Believe it or not, what you see here is the world’s smallest color inkjet photo ever printed. It’s so small that it’s invisible to the naked eye: you’ll need a microscope to see the shot, which shows clown fishes hanging around their sea anemone home.
The photo was made by researchers at ETH Zurich and a project spin-off start-up company called Scrona. Using a groundbreaking technology called 3D NanoDrip that was invented at the university, the team was able to print the photo onto an area that measures 80×115 micrometers, or about 0.0092 square millimeters.
That’s the equivalent of the cross-section of a single strand of human hair, or a single pixel found on an ultra-high-resolution Retina display.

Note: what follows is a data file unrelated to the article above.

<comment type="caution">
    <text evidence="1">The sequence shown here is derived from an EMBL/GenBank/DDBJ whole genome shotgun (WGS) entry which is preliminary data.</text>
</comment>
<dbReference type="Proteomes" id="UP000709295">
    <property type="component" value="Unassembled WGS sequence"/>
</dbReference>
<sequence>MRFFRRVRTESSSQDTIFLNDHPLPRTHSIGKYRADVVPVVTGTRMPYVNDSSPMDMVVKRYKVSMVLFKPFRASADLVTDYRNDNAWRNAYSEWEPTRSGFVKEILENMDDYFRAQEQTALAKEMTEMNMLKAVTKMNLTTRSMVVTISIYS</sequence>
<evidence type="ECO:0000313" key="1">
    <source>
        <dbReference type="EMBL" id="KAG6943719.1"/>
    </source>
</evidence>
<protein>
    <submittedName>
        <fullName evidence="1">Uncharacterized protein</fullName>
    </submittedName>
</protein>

This scale was achieved thanks to something called quantum dots (QD), or nanoparticles that are made to emit light of a specific color. Layers of QDs were printed in 24-bit color at a resolution of 25,000 DPI — Retina displays are “only” 264 PPI — with a distance of just 500 nanometers between the dots.
The remarkably small photo that resulted has been officially awarded the world’s “smallest inkjet-printed colour image” by Guinness World Records.
If you’d like to own a micron scale photo of your own, that’s actually possible. Scrona is running a Kickstarter campaign for a credit card-sized microscope called µPeek that attaches to your smartphone. Contribute $594, and in addition to a µPeek, you’ll also receive a micron photo made with any photo of your choice.
Image credits: Smallest photo by Scrona/ETH Zurich, and human hair illustration based on photo by WarOnTomato